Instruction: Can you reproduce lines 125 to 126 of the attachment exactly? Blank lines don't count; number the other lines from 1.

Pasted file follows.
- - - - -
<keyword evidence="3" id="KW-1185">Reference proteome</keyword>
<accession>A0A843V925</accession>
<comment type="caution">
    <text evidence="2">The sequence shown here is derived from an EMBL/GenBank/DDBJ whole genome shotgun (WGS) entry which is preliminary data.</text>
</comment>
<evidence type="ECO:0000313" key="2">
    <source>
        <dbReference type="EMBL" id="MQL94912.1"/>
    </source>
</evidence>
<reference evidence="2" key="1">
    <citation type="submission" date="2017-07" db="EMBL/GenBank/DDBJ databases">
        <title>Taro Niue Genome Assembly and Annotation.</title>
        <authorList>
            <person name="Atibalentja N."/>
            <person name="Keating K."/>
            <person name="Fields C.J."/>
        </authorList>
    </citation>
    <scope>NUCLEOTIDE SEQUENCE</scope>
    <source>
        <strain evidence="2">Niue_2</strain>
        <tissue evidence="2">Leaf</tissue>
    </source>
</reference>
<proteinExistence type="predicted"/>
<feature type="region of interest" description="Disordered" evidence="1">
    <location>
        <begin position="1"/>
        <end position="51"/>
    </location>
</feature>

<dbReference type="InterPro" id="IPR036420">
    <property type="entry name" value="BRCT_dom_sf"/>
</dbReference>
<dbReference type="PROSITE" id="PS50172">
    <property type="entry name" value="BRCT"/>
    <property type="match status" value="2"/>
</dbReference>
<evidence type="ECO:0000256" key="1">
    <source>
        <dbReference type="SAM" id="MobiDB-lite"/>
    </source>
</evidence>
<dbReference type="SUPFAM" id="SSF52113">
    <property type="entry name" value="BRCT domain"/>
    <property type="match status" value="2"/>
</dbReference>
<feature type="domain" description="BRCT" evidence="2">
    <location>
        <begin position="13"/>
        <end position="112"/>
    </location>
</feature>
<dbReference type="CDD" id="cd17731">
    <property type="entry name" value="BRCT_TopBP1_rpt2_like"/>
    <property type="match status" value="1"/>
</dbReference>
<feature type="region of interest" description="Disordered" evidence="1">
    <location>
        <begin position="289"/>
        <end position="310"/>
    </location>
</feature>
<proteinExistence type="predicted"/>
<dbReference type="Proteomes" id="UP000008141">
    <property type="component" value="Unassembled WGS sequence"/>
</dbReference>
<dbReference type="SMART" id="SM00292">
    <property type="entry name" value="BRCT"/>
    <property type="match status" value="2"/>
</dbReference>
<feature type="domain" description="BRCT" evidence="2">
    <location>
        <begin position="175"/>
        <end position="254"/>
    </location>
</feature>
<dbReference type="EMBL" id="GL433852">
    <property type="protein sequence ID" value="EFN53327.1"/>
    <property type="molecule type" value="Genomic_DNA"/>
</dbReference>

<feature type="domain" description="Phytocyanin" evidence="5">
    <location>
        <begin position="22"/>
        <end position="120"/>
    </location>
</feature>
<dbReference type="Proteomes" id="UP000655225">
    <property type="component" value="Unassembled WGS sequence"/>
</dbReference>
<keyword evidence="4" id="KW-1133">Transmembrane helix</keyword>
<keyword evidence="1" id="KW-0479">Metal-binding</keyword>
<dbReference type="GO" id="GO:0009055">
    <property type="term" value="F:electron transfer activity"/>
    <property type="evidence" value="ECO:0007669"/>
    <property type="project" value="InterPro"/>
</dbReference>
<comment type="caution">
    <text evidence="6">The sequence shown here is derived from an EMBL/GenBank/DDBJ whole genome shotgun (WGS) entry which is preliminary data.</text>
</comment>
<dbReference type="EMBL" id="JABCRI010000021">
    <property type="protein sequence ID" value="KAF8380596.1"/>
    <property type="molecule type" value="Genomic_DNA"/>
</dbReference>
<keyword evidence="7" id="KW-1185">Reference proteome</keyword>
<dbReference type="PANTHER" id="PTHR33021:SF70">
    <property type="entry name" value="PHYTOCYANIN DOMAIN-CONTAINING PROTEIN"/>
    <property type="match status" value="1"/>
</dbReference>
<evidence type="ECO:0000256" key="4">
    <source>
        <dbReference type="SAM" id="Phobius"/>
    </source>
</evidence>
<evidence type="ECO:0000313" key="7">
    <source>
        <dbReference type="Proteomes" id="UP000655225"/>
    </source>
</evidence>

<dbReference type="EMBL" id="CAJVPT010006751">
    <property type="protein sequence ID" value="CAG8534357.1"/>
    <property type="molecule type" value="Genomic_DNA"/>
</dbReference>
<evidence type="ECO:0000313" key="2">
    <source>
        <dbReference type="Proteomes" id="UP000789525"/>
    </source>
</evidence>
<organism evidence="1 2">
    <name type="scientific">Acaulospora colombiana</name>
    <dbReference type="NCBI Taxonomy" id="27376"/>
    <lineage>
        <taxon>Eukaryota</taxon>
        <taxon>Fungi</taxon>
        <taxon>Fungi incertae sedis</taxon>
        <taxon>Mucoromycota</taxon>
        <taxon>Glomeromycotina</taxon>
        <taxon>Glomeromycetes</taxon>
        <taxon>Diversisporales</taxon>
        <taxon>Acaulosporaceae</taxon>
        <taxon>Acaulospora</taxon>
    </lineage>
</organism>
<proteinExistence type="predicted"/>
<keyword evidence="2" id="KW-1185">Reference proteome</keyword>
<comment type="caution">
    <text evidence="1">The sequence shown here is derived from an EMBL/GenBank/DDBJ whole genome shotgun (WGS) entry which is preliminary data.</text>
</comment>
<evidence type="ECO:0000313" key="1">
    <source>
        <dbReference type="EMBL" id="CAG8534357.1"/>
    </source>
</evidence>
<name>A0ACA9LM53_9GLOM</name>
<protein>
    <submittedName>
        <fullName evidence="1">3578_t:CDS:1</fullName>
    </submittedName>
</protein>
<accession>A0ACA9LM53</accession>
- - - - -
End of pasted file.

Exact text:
<evidence type="ECO:0000313" key="2">
    <source>